For people who have any intention of moving up the chain in criminal justice careers, at some point in the promotional process you can expect to encounter the in-basket exercise. This written assessment is perhaps the least prepared for and most misunderstood of the various assessment tools employed for promotional candidates.
The in-basket test may also very well be the best indicator of a person's capabilities and future performance in a criminology career. Understanding the in-basket process and learning how to prepare for and participate in it can make all the difference in putting your name at the top of the list.
Understanding the In-Basket
Passing the promotional exam is the first step, but before you can ace the in-basket, you need to understand what it is. While specific procedures may vary somewhat, essentially the in-basket exercise measures a promotional candidate's ability to prioritize activities and to communicate effectively.
Candidates for promotion are given a packet containing several documents. The document may or may not be time and date stamped. They will include memorandums and directives from a fictional supervisor or manager. They may also include various scenarios, emails from subordinates or members of the public, and other agency-specific documents such as inspection forms, firearms reports and off-duty reports and requests.
The candidates are given a set time, usually around 3 or 4 hours, to go through the documents and describe in detail how they would handle each document or scenario presented. Each document will be numbered, and in their explanations candidates will typically be asked to identify the documents they refer to by number so that assessors can properly gauge their performance.
Study, Study and Study Some More
To prepare for the in-basket exercise, your best bet is to study your agency's polices and procedures as well as state statutes, city ordinances and any legal updates or bulletins put out by your department. Knowledge truly is power, and in the case of the in-basket exercises, knowing what to do is half the battle.
Organization is the Key
When the timer starts and you open your packet the first thing you'll need to do is read through each of the documents so you have an understanding of their contents. Once you've read them, you need to organize them. Multiple documents may apply to a single scenario. Group related documents together and place them in organized stacks so you can refer to them easily to maximize your use of time.
Understand the Problem
The in-basket exercises won't include any questions; a major part of the assessment is to determine whether or not you can identify the problem to begin with. You will need to read the scenarios carefully and make notes so that you can clearly articulate not only what the problem is, but why it's a problem.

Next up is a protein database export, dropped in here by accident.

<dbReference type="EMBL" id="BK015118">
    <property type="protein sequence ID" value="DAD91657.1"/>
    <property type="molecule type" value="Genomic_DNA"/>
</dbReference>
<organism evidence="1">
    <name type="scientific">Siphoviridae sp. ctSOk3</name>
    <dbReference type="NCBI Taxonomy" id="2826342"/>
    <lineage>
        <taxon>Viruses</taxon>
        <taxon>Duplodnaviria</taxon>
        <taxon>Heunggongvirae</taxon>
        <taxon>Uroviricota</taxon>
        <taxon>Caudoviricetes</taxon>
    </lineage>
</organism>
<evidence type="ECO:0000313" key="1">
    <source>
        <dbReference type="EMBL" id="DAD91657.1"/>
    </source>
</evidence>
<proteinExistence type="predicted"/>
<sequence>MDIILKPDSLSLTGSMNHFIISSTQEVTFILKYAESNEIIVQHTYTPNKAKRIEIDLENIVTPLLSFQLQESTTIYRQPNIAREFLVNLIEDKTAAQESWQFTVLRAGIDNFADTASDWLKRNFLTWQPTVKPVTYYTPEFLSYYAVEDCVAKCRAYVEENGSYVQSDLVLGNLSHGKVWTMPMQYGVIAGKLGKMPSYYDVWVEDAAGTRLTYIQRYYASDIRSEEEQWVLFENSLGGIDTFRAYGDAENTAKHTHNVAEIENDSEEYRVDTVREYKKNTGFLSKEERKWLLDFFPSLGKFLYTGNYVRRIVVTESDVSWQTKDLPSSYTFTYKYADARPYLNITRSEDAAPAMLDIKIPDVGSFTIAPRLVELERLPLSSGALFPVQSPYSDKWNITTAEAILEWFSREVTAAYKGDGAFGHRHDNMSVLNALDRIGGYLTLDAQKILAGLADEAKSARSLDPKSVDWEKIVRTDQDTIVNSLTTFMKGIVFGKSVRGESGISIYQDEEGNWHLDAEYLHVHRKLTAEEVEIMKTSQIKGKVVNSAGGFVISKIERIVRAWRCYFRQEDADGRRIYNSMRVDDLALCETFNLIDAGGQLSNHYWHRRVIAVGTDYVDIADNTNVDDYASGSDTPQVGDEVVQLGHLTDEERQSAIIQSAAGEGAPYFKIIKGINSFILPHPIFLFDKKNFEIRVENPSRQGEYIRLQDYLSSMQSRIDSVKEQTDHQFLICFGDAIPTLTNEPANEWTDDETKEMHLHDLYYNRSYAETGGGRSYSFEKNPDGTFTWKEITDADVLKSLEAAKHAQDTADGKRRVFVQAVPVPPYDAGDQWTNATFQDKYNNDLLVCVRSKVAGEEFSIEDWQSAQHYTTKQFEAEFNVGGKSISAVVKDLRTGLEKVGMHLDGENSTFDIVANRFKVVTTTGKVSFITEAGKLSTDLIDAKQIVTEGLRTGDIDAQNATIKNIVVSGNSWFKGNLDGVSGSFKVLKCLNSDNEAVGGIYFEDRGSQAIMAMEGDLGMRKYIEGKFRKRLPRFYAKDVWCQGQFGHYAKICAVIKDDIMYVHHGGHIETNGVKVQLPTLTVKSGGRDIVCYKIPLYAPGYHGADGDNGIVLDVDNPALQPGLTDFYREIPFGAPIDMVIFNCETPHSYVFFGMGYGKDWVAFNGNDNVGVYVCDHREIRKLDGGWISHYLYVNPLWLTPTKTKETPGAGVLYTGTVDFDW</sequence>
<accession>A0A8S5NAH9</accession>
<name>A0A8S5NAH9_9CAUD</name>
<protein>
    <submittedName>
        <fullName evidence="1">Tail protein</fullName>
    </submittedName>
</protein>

Determine How to Act
Once you've identified the problem, you will next need to determine how to approach it. Your agency policy and state law will often dictate what you should do, but the assessors will also be looking for you to describe how you will do it.
In most cases, they will be looking for you to identify ways to serve the best interests of your subordinates, the public and the agency. Describe how you will apply interpersonal communication and problem-solving skills.
Make Notes and Organize Your Thoughts
Before you begin to write, make notes for each document and scenario you intend to tackle. Use bullet points for quick reference and organize your thoughts in a logical order so you can articulate them better.
Watch Your Penmanship
In many in-basket exercises, points may deducted for poor penmanship. This may make it harder for those of you who are accustomed to typing all of your written work, but handwriting is still important in any criminology career. Try your best to write neatly and legibly so that the assessors have the opportunity to read your work.
Articulate Your Responses on the In-basket Exercise
Communication is vital to in-basket exercise success. Make sure that you get your point across by organizing your thoughts in a clear, logical and orderly manner. Identify the problem and demonstrate that you know why it's a problem. Prioritize your responses by writing compete sentences in chronological order, such as "first, I will make contact with Mr. X. Next, I will notify my supervisor," and so on until you show the problem resolved.
By studying your agency policy, honing your written communication skills and learning how to identify and solve problems, you can ensure that you will be successful in any written in-basket exercise. These steps will help you move forward in the promotional process and enhance your criminal justice career.